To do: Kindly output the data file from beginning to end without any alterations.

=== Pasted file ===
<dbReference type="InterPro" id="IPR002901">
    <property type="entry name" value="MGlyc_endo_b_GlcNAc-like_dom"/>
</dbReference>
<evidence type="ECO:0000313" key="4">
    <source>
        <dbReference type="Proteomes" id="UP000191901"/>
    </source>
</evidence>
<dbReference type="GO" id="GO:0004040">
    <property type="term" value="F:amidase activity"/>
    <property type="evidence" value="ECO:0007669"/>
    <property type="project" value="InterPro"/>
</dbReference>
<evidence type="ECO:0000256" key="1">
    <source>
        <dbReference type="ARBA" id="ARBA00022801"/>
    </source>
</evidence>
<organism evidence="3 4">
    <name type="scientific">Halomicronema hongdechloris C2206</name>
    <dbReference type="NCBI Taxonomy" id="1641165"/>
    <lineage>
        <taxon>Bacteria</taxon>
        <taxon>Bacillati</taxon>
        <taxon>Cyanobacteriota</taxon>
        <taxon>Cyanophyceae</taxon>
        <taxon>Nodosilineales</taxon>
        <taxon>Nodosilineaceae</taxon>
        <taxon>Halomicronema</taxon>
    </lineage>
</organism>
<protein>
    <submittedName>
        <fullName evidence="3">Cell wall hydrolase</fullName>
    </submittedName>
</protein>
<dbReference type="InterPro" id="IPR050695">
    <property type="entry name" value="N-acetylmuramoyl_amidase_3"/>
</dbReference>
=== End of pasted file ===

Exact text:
<dbReference type="InterPro" id="IPR002901">
    <property type="entry name" value="MGlyc_endo_b_GlcNAc-like_dom"/>
</dbReference>
<evidence type="ECO:0000313" key="4">
    <source>
        <dbReference type="Proteomes" id="UP000191901"/>
    </source>
</evidence>
<dbReference type="GO" id="GO:0004040">
    <property type="term" value="F:amidase activity"/>
    <property type="evidence" value="ECO:0007669"/>
    <property type="project" value="InterPro"/>
</dbReference>
<evidence type="ECO:0000256" key="1">
    <source>
        <dbReference type="ARBA" id="ARBA00022801"/>
    </source>
</evidence>
<organism evidence="3 4">
    <name type="scientific">Halomicronema hongdechloris C2206</name>
    <dbReference type="NCBI Taxonomy" id="1641165"/>
    <lineage>
        <taxon>Bacteria</taxon>
        <taxon>Bacillati</taxon>
        <taxon>Cyanobacteriota</taxon>
        <taxon>Cyanophyceae</taxon>
        <taxon>Nodosilineales</taxon>
        <taxon>Nodosilineaceae</taxon>
        <taxon>Halomicronema</taxon>
    </lineage>
</organism>
<protein>
    <submittedName>
        <fullName evidence="3">Cell wall hydrolase</fullName>
    </submittedName>
</protein>
<dbReference type="InterPro" id="IPR050695">
    <property type="entry name" value="N-acetylmuramoyl_amidase_3"/>
</dbReference>